My mother hates when I say, “I’m sorry.” I never used to understand that until recently. There isn’t a Portuguese equivalent with the same kind of flexibility. “Desculpe” and “com licença” is more like “excuse me,” and “perdoa-me” is a very over the top “forgive me.”
But I grew up speaking English, so I bear all the baggage that comes with it. This includes using “I’m sorry” as punctuation more than sincere sentiment is hardwired into my brain. And you know what made me stop and take notice: a vlog from Barbie.
Things we need to stop apologizing for
Okay, feminist rant time. This vlog hit me square in the feels because I regularly find myself apologizing for everything Barbie listed. From being nearly run over my scooters on the sidewalks of Downtown San Jose to fighting the urge to couch my opinions in conciliatory language if I want to be taken seriously, the Sorry Reflex is real and it is a burden.
Women, girls, femmes of all kinds: everything is not our fault, but the language we’re conditioned to use creates the illusion that it is. (Yes, I know that there are guys who also have a Sorry Reflex problem. Some of them you are even my friends. This advice is for you too, but let’s be real: you’re not nearly as burdened with these societal issues.)
Raise your hand if you’ve apologized about being excited about something. Why? What is it about having big thoughts and feelings about things that merits an apology? What are we apologizing for, taking up space? Apologizing for getting bumped into is adjacent to this.
This reflex we thought was politeness is instead a mechanism that forces us to play into the narrative that our contributions, our feelings, and we as people are lesser. A burden. An interruption.
Fuck that noise. It’s time to watch your language.
A note on “No offense, but,”
Contrast “I’m sorry” with “No offense, but” which serves as the same meaningless punctuation but actually signals that you’re about to be offensive. Unlike “I’m sorry,” I don’t tend to hear “No offense, but” from women, but from men.
Like “I’m sorry,” this an attempt to shift responsibility and blame for an emotional response that you know you’re going to elicit. Only this time, it shifts the blame away from the offender, who pretends they don’t mean offense, onto you for being offended. It’s a preemptive and even more meaningless cousin to “I’m sorry.”
I used to shrug off exchanges that started with “No offense, but.” Moving forward, I’m going to try and be mindful of them and cut them off before they get to past “but.” No, you don’t get to tell me what offends me and what doesn’t.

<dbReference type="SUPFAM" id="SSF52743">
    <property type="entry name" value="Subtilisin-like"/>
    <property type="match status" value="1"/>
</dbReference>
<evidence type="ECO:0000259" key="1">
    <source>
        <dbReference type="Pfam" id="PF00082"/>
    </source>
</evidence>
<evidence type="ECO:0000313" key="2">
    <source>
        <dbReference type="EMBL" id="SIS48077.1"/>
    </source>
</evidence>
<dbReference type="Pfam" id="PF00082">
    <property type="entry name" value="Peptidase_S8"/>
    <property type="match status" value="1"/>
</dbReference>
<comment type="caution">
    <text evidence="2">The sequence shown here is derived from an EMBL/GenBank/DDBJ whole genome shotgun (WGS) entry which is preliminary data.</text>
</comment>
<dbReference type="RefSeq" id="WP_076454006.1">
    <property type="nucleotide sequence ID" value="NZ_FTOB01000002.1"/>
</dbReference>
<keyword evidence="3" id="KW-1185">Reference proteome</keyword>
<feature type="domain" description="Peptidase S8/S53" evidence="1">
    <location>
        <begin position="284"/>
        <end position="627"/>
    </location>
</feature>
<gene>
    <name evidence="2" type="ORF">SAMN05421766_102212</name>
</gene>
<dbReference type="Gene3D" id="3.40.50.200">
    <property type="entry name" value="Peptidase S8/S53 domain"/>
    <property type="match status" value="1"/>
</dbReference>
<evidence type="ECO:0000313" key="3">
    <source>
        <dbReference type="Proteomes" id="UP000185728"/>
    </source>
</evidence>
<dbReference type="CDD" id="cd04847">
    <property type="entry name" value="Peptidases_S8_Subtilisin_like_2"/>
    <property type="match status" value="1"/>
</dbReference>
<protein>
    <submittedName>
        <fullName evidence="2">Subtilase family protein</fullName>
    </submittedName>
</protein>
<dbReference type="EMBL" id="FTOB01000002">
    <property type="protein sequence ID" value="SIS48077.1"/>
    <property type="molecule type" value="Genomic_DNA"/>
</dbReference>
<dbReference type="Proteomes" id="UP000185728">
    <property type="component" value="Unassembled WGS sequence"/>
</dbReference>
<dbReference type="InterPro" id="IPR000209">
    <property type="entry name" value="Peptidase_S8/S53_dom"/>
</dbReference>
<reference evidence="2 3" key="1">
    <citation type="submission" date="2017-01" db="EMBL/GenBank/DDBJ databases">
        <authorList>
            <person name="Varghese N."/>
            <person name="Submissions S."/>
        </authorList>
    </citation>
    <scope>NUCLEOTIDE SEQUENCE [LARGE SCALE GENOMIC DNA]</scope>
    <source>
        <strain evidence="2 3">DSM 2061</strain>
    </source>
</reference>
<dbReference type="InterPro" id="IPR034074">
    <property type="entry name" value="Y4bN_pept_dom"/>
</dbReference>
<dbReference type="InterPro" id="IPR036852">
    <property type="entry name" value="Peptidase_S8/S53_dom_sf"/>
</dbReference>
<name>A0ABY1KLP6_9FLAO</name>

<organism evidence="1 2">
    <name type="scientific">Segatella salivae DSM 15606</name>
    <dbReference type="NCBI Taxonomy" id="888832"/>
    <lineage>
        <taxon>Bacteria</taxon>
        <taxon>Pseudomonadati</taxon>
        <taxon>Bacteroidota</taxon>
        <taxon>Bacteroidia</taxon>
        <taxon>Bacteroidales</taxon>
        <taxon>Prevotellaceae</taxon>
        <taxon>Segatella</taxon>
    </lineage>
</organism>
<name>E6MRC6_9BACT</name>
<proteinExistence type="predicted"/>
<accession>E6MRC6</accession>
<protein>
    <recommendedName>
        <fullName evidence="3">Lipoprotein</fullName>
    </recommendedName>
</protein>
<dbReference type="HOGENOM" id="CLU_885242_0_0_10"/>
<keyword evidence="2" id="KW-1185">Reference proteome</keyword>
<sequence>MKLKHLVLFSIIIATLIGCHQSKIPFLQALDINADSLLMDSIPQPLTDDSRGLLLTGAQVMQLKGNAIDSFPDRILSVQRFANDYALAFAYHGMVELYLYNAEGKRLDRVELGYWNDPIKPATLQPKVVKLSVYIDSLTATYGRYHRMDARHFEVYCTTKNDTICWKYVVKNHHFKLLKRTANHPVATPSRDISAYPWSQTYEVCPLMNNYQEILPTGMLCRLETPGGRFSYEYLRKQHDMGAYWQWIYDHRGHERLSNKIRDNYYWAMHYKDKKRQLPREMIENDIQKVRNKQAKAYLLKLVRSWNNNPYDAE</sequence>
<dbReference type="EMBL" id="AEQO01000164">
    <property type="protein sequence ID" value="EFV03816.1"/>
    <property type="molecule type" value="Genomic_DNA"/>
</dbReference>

What I’m trying to say instead
First of all, I’m going try and cut it out of my writing and speech whenever possible. “I’m sorry, but you’re wrong,” should just be “You’re wrong and this is why.” Stand for your convictions because no one else will do it for you.
“I’m sorry you’re having a hard time,” is a version of sorry that’s been exchanged between me and my boyfriend quite a bit. While it comes from a well-intended place, it’s a case of us taking responsibility on for something that’s not our fault. “What can I do to help?” “Do you need to talk about it?” or “I’m here for you,” are all better options that offer support without shouldering the blame. (Millennials get blamed for enough shit that isn’t their fault as it is.)
“I’m sorry you feel that way,” is the extended version of “I’m sorry” that my mom hates so much. I was not the easiest kid to raise sometimes. Even as I’ve grown older and more responsible, we haven’t always agreed on what is right. I’ve made choices that have hurt her, even if that wasn’t my intention. Teenage Liz (and early 20s Liz, tbh) would murmur “Sorry, Mãe,” and carry on being her headstrong self.
What I meant then, and what I am trying to be better about articulating now, is, “I’m doing what I think is right. I’m not doing it to hurt you. We’re not always going to agree, but I care about you.” When I do upset it, I take the time to examine my actions and try to change them, if I can. A true “I’m sorry,” should come with an “and I won’t do it again,” at the end of it.
However, it’s also used as the lamest non-apology in the English language. “I’m sorry you feel that way,” is even worse than “No offense, but.” It’s the calling card of assholes and narcissists. It gets tossed around when people aren’t actually sorry but know that it’s expected of them to offer some form of apology.
Stop being sorry for yourself
Sometimes, punctuation is necessary. It signals what’s coming next in a sentence. “I’m sorry,” works like punctuation in that stands in for what we should be signaling, so I’m just going say what I actually mean instead of falling back on bad habits.
“I’m sorry I’m so moody today,” is something I tell my boyfriend pretty often. Am I looking for forgiveness? Validation? That kind of neediness can probably fuck off. But if I’m trying to signal that I’m grateful for his support when I’m down, that’s what I should be saying. “Thanks for being there for me while I’m coping with a bad mental health,” is far more sincere.
“Thanks for putting up with me,” however, is not a healthy alternative. (And yet I catch myself saying that all the time, too.) It does that same blame and responsibility shifting thing that “I’m sorry” does. If you treat yourself as a burden, people will eventually start treating you like one.
Meaning what you say
I’m not saying that you or anyone should eliminate, “I’m sorry,” from their vocabulary forever. Barbie had it right in her vlog. “It’s really important to be kind, and thoughtful, and polite, and to offer a sincere apology if we have done something wrong.”
If you haven’t offended, don’t apologize. Find better words. Help construct a better narrative for all of us.